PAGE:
The pancreas originates as two epithelial folds of the primitive foregut. Concomitant with growth of the buds pancreatic cell type differentiation proceeds. This heterogeneous cell population undergoes an extensive cell reorganization resulting in the formation of an exocrine and endocrine (islets of Langerhans) portion. To accomplish morphogenetic events such as epithelial folding and organization of endocrine cells into islets suggest regulation of cell polarity, cell shape, cell migration, cell sorting, and cell reaggregation, processes for which cell adhesion and cytoskeletal rearrangement are thought to be important. Thus, to fully understand the mechanism for pancreatic morphogenesis knowledge of how coordination of cell-cell adhesion and actin dynamics occurs must be achieved. The cadherin family of cell adhesion receptors is responsible for selective cell-cell adhesion during tissue morphogenesis, and it has been proposed that members of the Rho-family of GTPases regulate actin rearrangement. The long term goal of this research project is to understand the role of cadherin-mediated adhesion and Rho GTPases in the development, function, and maintenance of the insulin-producing Beta cells. Our initial results from gene targeting experiments indicate that N-cadherin is required for establishment of the dorsal bud of the developing pancreas.
Four specific aims are proposed: 1) To determine if N-cadherin is required to initiate and/or maintain cell-cell interactions in a chimeric pancreas; 2) To generate a conditional N-cadherin mutation using gene targeting technology and examine the consequences of pancreas-specific gene ablation on pancreatic development and function; 3) To determine if N-cadherin is required in the surrounding mesenchyme for pancreatic dorsal bud formation; 4) To examine the functional role of RhoA and Rac1 in epithelial folding of the pancreatic buds, and in Beta cell function. Knowledge gained from these experiments will provide a molecular framework for understanding how a pancreas is organized from a heterogeneous population of cells and possibly offer insights into why insulin-producing beta cells malfunction under pathological conditions.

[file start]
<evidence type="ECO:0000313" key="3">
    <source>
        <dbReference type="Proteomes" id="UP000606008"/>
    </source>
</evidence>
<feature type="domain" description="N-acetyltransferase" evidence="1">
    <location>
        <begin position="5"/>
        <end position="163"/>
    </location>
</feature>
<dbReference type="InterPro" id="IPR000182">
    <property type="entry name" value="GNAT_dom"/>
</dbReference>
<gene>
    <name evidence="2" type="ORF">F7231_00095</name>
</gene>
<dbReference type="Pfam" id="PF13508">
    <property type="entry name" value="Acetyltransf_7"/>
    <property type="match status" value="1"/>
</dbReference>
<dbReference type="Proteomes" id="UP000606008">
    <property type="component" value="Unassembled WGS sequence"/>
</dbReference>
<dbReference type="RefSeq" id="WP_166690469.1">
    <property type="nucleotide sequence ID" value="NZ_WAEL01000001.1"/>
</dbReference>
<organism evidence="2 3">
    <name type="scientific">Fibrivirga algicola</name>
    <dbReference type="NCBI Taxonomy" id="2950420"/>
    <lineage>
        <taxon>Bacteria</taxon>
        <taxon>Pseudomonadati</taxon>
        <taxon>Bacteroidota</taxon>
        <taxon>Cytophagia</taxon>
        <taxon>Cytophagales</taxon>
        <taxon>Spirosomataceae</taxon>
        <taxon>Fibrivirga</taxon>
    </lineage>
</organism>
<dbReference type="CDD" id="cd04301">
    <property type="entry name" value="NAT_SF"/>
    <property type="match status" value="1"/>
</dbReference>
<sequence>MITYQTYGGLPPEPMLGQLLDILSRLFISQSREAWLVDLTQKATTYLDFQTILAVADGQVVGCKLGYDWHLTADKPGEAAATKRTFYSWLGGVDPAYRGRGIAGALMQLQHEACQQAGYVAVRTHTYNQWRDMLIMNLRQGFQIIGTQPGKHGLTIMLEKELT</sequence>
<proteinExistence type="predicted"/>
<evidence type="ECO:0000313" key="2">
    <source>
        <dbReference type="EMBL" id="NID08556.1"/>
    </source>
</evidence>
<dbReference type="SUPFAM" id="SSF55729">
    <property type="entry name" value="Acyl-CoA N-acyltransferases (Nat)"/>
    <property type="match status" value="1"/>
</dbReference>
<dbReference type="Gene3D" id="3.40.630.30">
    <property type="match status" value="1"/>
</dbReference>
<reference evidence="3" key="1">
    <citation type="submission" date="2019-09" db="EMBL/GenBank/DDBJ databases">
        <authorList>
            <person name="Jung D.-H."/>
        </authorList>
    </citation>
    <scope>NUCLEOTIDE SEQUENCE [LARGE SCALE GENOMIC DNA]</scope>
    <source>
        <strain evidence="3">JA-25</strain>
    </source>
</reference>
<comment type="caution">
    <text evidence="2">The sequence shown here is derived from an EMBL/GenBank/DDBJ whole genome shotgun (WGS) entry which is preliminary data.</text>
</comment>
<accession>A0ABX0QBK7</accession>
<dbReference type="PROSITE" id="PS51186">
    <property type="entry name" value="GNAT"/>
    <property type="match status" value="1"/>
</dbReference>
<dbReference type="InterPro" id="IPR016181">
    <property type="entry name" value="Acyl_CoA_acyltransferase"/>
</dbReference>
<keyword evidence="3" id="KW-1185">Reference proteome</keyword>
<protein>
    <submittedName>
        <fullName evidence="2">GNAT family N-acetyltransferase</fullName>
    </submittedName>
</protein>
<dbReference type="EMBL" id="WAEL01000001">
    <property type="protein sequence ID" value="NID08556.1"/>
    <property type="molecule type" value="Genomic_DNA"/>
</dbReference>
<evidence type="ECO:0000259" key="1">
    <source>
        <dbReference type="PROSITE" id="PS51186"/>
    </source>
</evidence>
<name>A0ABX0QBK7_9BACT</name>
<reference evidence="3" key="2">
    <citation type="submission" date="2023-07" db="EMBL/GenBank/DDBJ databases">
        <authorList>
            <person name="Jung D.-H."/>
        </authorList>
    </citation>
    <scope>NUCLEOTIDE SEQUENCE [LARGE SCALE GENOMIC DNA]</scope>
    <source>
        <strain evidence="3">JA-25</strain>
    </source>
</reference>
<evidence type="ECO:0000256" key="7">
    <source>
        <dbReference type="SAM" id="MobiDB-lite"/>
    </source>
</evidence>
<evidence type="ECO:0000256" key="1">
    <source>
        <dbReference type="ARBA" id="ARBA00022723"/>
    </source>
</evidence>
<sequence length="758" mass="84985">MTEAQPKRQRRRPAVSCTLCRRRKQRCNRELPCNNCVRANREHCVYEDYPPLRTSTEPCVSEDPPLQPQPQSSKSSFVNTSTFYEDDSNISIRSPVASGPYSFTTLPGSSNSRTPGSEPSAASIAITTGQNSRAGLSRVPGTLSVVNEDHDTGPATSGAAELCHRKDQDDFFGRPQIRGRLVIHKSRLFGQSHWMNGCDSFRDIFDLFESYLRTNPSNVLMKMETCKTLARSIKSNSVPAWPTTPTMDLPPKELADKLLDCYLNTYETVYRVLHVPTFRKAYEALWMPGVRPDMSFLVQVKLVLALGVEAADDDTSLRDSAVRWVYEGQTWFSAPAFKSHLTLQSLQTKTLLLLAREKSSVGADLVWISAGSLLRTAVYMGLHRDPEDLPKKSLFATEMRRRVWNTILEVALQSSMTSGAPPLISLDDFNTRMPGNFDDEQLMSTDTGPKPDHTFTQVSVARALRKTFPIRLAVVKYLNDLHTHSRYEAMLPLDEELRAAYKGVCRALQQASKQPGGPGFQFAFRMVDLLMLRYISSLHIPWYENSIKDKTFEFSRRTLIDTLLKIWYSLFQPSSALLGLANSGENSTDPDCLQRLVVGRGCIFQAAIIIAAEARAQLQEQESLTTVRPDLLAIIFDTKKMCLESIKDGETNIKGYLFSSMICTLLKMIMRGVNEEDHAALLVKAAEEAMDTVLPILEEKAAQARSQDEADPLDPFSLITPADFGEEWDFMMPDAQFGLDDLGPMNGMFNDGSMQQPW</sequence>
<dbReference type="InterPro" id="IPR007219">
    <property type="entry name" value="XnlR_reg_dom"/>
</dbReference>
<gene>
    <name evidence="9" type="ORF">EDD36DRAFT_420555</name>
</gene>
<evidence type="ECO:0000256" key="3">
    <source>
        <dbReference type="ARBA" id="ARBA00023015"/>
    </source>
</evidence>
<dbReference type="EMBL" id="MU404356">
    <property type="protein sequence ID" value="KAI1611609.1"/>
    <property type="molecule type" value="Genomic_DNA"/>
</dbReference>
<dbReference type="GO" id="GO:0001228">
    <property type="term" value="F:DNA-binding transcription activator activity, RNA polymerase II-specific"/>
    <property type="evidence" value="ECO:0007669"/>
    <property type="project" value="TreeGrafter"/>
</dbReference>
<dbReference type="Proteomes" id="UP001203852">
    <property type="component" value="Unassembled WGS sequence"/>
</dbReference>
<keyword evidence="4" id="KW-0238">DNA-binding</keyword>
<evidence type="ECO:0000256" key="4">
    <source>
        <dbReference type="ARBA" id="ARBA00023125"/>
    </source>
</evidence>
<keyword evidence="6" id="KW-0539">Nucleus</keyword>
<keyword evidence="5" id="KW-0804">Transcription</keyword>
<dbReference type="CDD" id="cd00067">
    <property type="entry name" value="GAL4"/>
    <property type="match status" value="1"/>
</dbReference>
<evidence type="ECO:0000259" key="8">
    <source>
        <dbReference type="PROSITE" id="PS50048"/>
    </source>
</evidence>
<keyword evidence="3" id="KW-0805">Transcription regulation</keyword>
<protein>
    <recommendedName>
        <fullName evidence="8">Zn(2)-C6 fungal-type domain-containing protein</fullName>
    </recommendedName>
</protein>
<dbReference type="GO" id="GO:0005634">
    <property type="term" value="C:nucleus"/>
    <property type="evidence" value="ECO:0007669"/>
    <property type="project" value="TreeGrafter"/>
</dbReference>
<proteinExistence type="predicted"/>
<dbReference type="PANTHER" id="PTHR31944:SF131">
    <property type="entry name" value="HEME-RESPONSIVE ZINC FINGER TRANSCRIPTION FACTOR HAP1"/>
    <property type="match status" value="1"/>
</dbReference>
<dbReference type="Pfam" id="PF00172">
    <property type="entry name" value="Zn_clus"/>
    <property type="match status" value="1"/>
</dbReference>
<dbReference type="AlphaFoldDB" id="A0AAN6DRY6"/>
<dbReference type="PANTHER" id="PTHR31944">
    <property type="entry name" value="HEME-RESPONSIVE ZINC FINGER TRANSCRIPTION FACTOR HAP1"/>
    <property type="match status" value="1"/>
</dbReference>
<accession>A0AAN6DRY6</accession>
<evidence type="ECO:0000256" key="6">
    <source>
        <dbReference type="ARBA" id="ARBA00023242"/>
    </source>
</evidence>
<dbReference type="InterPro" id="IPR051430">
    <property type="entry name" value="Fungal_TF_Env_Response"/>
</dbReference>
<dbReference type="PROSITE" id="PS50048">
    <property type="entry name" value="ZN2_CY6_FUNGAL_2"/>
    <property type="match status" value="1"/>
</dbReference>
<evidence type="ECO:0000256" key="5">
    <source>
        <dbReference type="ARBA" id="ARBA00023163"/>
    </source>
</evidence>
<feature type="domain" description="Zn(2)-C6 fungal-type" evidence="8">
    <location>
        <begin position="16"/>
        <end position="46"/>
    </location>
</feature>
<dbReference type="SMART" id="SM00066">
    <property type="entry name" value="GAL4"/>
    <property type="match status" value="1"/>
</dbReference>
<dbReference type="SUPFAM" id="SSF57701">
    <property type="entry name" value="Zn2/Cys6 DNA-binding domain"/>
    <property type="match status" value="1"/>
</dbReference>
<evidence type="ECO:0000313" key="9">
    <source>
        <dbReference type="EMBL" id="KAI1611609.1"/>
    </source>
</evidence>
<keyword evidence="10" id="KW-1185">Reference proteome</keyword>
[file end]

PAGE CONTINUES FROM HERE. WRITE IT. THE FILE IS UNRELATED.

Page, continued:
National Institute of Health (NIH)
National Institute of Diabetes and Digestive and Kidney Diseases (NIDDK)
Research Project (R01)
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General Medicine A Subcommittee 2 (GMA)
Program Officer
Sato, Sheryl M
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University of Pennsylvania
Obstetrics & Gynecology
Schools of Medicine
United States
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